To correctly interpret many New Testament passages we must distinguish between the believer’s position and practice. Our position has to do with our identity in Christ and is often indicated by the phrase “in Christ” or “in Him.” Our practice pertains to how we are to conduct ourselves as believers. For example, 1 Timothy teaches how we are to act in the local church while the book of Titus speaks of how we are to behave as we interact with the government, the world, and other believers. The first three chapters in the book of Ephesians teaches us about our position in Christ while the final three exhort us to live in light of that position.
The believer’s position is that they are perfect in Christ for God sees us without sin (2 Cor. 5:21). On the cross our sins were imputed to Christ as He was made a sin offering for us. Since the penalty for sin has been paid, God legally declares us righteous, imputing Christ’s perfect righteousness to us. At the moment of salvation, God sanctifies us or sets up apart from the world (positional sanctification), saving us from the penalty and power of sin.
Yet our practice is an entirely different matter. In contrast to our perfect position which never changes, our everyday experience can fluctuate with victories one day and defeats on another. The believer is on the journey of progressive sanctification, the process whereby we are increasingly saved from the practice of sin. God’s Word exhorts us to grow in the grace and knowledge of our Lord Jesus Christ, to be strengthened in the inner man so that this inner work of God may result in us becoming more like Christ. One mark of a mature Christian believer is that their practice over time increasingly aligns with their perfect standing in Christ.
Sometimes one verse may speak about both our position and practice. For example, 1 Corinthians 5:7 says, “Therefore purge out the old leaven, that you may be a new lump, since you truly are unleavened. For indeed Christ, our Passover, was sacrificed for us.” On the night before the Passover the Israelite was instructed to remove all traces of leaven from their house (Ex. 12:15). This foreshadowed Christ our spotless Passover Lamb. Paul uses leaven as a picture of sin, contrasting the leaven of malice and wickedness with the unleavened bread of sincerity and truth (v. 8). Though this passage deals with sin in the local church, its exhortation is equally applicable to the individual believer.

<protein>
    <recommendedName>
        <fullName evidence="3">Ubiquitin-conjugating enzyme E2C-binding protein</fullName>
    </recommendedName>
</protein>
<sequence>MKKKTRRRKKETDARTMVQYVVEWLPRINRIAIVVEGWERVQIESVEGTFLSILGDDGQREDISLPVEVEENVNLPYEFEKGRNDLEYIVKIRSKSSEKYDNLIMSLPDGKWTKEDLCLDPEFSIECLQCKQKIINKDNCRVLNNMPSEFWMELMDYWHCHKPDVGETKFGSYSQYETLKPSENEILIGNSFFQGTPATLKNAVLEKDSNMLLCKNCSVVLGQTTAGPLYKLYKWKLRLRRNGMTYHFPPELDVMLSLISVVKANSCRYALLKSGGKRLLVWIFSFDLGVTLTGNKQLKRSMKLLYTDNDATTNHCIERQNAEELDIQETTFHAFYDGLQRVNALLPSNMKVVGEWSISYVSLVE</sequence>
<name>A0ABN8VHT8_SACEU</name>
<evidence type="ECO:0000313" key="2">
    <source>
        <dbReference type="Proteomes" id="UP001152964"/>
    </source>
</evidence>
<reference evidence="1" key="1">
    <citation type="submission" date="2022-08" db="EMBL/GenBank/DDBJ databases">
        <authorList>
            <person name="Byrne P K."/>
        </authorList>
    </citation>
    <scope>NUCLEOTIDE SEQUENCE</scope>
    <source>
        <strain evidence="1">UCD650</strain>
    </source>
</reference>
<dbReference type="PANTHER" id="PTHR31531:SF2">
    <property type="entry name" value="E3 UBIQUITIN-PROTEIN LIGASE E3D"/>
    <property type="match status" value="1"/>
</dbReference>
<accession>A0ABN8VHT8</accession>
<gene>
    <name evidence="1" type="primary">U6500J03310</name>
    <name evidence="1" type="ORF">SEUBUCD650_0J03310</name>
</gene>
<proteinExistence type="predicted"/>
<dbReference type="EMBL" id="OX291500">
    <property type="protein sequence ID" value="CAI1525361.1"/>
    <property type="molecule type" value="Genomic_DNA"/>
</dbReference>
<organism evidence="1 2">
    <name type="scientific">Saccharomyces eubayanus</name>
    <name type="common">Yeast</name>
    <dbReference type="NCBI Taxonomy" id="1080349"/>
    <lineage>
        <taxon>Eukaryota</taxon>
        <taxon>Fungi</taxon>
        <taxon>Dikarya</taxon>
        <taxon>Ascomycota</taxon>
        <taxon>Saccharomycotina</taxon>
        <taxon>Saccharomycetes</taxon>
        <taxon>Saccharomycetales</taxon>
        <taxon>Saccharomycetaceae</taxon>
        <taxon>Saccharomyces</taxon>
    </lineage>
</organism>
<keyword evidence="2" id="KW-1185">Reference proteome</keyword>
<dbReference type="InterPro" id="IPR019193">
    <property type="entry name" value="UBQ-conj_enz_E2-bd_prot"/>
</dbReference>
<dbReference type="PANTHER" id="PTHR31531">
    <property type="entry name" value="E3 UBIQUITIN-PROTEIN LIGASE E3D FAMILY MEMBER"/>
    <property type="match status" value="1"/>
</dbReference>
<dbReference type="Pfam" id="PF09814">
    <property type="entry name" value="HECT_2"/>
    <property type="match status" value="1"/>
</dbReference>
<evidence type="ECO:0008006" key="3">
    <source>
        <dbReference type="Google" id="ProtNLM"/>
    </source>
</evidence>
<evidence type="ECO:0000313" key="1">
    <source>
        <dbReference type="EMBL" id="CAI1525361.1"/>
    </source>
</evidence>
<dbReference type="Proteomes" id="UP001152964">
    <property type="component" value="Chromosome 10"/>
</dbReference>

Believers are called to take firm action against all forms of evil so that we might be a new lump, or in other words be pure in conduct. This speaks to our practice. Paul then concludes the first sentence by saying “since you truly are unleavened.” This speaks to our position. Since God sees the believer in Christ as without sin we should endeavor to match our conduct to our identity in Christ.
Again, 1 Peter 2:9 says, “But you are a chosen generation, a royal priesthood, a holy nation, His own special people, that you may proclaim the praises of Him who called you out of darkness into His marvelous light.” Positionally, Christians are the people of God and belong to Him. In light of that the Lord exhorts us to be faithful witnesses, publicly praising God’s perfect attributes and works. Especially His magnificent work at Calvary that has brought us out of darkness into the marvelous light of His salvation.
In summary, we must look carefully at the verse’s context to see whether it is speaking of our position in Christ or whether it is speaking about our conduct. Someday when Christ returns for us, God will glorify us, granting us our ultimate or completed sanctification. Then the sanctification process will be over for we will be saved forever from the presence of sin. For now, it is God’s desire that we endeavor by His strength to live according to our position “I…beseech you to walk worthy of the calling with which you were called” (Eph. 4:1).